Photographer: Lance Gerber/Desert X

Skip Coachella. Visit Desert X

A show near Palm Springs brings together tech and art.

Southern California’s Coachella Valley is best known for its annual music festival, but the city of Palm Springs, in the heart of the valley, is pushing for cultural capital of another kind with a tech-heavy art and design show called Desert X. Tagged online, the exhibition’s 16 installations are spread across a 45-mile-long stretch of desert. Most use the landscape to make the visitor’s experience a sort of visual hide-and-seek. Desert X runs through April 30, and it’s free, if you can find it.

Photographer: Chantal Anderson for Bloomberg Businessweek

American painter and photographer Richard Prince draped an empty estate with tweets printed on 6-by-12-foot sheets of graphic design paper, many of which include nude photos. Several of the works have been stolen or removed, so Third Place is no longer open to the public.

Photographer: Lance Gerber/Desert X

Mirage is L.A. artist and filmmaker Doug Aitken’s ranch-style mirror-covered structure. The surfaces of a seemingly classic suburban house both absorb and reflect the surrounding landscape. “It’s architecture that you don’t see,” says Aitken.

Photographer: David Blank/Desert X

Bahamas-born conceptual artist Tavares Strachan dug hundreds of geometric ditches across a stretch of desert the size of two football fields and filled them with neon tubes. A video feed shot by a drone flying above shows the abstracted crevasses of light spelling out “I am.”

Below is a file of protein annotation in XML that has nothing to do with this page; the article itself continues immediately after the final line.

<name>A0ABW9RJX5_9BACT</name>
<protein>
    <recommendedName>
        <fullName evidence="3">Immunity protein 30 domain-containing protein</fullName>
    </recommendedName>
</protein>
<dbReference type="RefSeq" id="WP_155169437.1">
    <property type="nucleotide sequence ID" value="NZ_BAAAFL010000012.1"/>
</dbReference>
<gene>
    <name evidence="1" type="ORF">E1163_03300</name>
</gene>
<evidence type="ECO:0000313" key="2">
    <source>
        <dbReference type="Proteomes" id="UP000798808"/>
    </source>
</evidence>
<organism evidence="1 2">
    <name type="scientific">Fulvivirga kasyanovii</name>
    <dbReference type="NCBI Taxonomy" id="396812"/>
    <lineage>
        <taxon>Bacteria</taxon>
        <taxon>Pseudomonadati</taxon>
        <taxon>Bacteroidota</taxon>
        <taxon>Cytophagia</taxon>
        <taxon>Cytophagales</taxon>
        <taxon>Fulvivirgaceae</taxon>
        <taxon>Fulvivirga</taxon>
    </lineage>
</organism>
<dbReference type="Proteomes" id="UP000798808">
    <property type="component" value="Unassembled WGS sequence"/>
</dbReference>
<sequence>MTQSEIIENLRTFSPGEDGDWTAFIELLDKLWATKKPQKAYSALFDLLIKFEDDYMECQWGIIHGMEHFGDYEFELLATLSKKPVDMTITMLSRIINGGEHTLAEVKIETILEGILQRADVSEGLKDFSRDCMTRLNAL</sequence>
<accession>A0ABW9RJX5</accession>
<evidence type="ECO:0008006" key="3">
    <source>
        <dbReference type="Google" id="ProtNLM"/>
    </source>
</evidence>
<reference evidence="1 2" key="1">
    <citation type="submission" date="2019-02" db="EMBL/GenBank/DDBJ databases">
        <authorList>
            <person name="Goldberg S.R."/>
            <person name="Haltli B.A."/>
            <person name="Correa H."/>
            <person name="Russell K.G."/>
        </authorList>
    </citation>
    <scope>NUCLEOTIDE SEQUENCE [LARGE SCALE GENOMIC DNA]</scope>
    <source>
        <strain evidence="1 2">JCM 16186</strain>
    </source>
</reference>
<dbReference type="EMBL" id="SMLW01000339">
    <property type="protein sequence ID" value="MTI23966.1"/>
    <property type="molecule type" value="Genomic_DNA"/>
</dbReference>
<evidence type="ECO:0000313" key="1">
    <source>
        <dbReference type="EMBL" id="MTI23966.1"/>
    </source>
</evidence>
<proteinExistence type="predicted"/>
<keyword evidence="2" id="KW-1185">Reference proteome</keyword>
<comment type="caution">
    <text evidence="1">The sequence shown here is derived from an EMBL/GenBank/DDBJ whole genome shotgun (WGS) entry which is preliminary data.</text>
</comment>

Photographer: Lance Gerber/Desert X

Contemporary Italian artist Norma Jeane and Codame, a San Francisco workshop, designed ShyBot, a wheeled robot programmed to flee whenever it detects a person. It avoids people so well, even Norma Jeane can’t find it. He suspects botnapping.

Photographer: Chantal Anderson for Bloomberg Businessweek

The Circle of Land and Sky, by Palm Desert resident Phillip K. Smith III, is formed by 300 reflectors angled at 10 degrees. Land and sky merge or separate, depending on the movement of light through the work.

Photographer: Chantal Anderson for Bloomberg Businessweek

The photo billboards by Cleveland-born artist Jennifer Bolande along the Gene Autry Trail advertise the mountains they sit in front of. The work references the Burma-Shave shaving cream company’s sequential billboards that lined U.S. highways from 1925 to 1963.

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